Unfortunately the layout and the poor quality of the reproductions (many rare, albeit sometimes reproduced from earlier publications) push it close to being beyond a pleasurable read, even for the fan.

As one such, I had long been intrigued by the way in which the studio would commission poster art for prospective films, in some cases prior to having a script written or any real pre-production work, as a means of gauging the interest in them and thereby their commercial viability. What remains less clear, however, is how far this was particular to Hammer.

Author Glen Davies does a fine job in going through the archives and sifting out those productions which were real possibilities, as distinct from those, especially in the 1970s and beyond, which were merely figments of over-enthusiasm or self-delusion.

What is lacking is much sense of how the unfilmed Hammer compares to the unfilmed output of other studios, especially genre specialists of the time. Did Tigon and Amicus likewise have all manner of possible projects, particularly in the the early and mid-1970s, a period when the British film industry as a whole was in crisis? Or was there something special about Hammer that meant they tended to attract more interest – or, indeed, be able to attract that bit more interest?

The dominant picture that emerges, reinforcing that of earlier studies, is one of a basic tension at the heart of the studio. Long-term studio head James Carreras was a hard-headed businessman. He felt no particular attraction to horror, but was happy to concentrate the company’s efforts upon the genre, as long as they remained profitable. His son Michael was more artistically inclined. He was keen to diversify the company’s output away from horror – or, in actuality, back to the more varied kind output they had produced prior to the success of The Quatermass Xperiment, The Curse of Frankenstein and Dracula.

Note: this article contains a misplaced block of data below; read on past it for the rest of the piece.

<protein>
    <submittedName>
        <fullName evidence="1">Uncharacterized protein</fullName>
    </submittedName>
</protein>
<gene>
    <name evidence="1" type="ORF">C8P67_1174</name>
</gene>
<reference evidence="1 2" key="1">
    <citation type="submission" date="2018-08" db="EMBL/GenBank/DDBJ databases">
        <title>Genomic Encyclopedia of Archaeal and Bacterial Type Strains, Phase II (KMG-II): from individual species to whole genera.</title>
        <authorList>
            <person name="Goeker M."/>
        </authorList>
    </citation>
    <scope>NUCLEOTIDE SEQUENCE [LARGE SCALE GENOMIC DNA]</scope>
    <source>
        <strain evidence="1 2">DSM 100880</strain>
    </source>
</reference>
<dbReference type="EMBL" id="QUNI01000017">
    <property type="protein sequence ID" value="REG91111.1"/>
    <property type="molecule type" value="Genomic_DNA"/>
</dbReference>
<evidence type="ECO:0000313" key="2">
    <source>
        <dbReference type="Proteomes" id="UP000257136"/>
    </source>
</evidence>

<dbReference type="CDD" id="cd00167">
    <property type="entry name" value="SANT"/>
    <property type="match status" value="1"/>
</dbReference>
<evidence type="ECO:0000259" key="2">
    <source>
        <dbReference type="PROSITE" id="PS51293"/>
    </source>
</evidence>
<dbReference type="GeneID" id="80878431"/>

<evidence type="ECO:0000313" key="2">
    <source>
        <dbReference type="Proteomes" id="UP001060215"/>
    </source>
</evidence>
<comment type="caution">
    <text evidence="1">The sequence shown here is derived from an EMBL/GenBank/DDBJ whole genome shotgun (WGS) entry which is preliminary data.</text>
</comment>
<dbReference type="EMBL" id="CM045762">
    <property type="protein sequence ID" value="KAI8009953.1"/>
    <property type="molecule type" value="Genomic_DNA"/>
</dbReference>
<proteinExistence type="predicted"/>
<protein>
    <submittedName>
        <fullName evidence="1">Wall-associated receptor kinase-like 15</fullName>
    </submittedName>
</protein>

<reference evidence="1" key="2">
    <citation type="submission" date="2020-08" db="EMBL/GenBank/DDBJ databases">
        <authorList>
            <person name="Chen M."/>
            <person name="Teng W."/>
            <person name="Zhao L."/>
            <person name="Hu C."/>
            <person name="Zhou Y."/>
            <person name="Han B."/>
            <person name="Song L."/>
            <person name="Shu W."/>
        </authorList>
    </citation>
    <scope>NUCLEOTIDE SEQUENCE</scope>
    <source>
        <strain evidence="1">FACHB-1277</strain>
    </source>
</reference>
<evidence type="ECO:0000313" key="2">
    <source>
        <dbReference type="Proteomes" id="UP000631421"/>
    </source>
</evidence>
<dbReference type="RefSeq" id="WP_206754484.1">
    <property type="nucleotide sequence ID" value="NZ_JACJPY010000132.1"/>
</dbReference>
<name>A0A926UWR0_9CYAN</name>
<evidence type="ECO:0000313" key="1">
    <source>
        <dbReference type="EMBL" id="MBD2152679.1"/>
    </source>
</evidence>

With Michael Carreras’s own attempts at non-horror productions generally failing, he was compelled to come back to his father’s studio with his tail between his legs. The rift with his father, however, was perhaps never really to be healed, with James Carreras not handing over the business in a family way but instead almost selling it to an old rival before his son bought him out.

But by this time the Hammer = Horror association was also one which was proving problematic, in that the kind of horror Hammer were associated with was ever more passé.

This tension is one that would remain: On the one hand, the very fact that there can be a publication like this attests to the brand value attached to the name. On the other hand, this brand value remains associated with a particular kind of horror that belongs in the past.

The history of abortive Hammer revivals in the 1980s, 1990s and early 2000s proves telling in this regard.

So, indeed, does the discourse around the recent remake of Let the Right One In. Depending on who is asking the question and who is answering its Hammer associations may be played up or not mentioned. Regardless, it seems fair to describe it as a Hammer film in name only – and indeed, only those who care about such things.